Detective Di: The Silk Rose Murders is a mystery point and click adventure game, channeling the same energy as classics of the genre like The Dagger of Amon Ra and Gabriel Knight: Sins of the Fathers. Unlike those games, however, Detective Di stars a legendary Chinese protagonist.
Di Renjie – a county magistrate who lived during China’s Tang and Zhou dynasties – takes center stage in Canadian developer Nupixo Games’ first major adventure game, which came out on the PC in 2019 following a successful Kickstarter and has since been released on the Switch. Players must guide Di at the start of his investigatory career as he solves a series of crimes, ranging from the death of a Korean diplomat to a trail of brutally desecrated bodies in China’s then-capital city of Chang’an. As the game progresses, Di must put the pieces together to solve a larger conspiracy embroiling Empress Wu Zetian, the first and only female ruler of China.
While Di Renjie might be a newcomer in the adventure game scene, the esteemed detective has made a potent mark in the literary and film worlds, and is often described as a Chinese Sherlock Holmes. Di became internationally known after the 18th-century story Di Gong An (Cases of Judge Dee) was translated into English by Robert van Gulik, a Dutch diplomat in East Asia. The story, roughly inspired by the real cases of Di Renjie, was published in 1949 as the Celebrated Cases of Judge Dee. Van Gulik and a variety of other authors, both Chinese and non-Chinese, would go on to write dozens of tales starring the titular judge, and actor Khigh Dhiegh played him in the 1974 television movie Judge Dee and the Monastery Murders, which notably starred an all-Asian cast aside from Dhiegh himself. More recently, celebrated Hong Kong director Tsui Hark filmed a Detective Di trilogy from 2010 to 2018, with Andy Lau portraying the detective in the series’ first entry, Detective Dee and the Mystery of the Phantom Flame.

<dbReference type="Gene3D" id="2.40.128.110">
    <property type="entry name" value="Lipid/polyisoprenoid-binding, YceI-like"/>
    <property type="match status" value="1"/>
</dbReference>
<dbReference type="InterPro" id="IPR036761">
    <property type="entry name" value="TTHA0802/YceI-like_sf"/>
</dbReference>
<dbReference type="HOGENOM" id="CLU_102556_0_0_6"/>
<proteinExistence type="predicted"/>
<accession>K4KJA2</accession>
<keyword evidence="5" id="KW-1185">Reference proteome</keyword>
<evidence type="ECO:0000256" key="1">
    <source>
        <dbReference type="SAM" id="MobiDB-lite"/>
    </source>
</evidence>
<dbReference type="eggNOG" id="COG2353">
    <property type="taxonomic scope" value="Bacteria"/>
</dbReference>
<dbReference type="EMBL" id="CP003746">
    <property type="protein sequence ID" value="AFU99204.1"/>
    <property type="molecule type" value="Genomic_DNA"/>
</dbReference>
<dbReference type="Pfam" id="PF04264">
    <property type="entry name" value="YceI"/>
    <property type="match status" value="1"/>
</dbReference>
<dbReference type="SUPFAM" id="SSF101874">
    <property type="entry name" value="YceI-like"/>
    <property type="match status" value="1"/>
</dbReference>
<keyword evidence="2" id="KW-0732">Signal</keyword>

Minh Ta, the founder and main face behind Nupixo Games, was fueled by all of these media interpretations when it came time to flesh out Detective Di: The Silk Rose Murders. After developing smaller games in Flash for many years, Ta finally decided to build a beefier project, and drew from his Chinese roots for inspiration.
“It took a long time to settle on the idea of what this first major game would be about, but I knew I wanted to create something more personal – I wanted to tell a story that comes from my cultural heritage and background,” Minh said in an interview. “As a native Cantonese speaker (I’m originally half-Chinese, half-Vietnamese), I’ve been watching Hong Kong television and movies since I was very young, so when Tsui Hark – one of my favorite directors – announced in 2010 that he was doing a Detective Di movie, I immediately took notice. Even though I had read a few of the Judge Dee books by Robert van Gulik some years before, it never really occurred to me that the character could have such wide appeal. That sort of reignited my interest in Di Renjie. And of course, the whole ‘Sherlock Holmes of Ancient China’ was an appealing notion to me. I joke about it now, but ultimately I found it helpful to tap into comparisons to the famous Victorian detective. The parallels are readily identifiable.”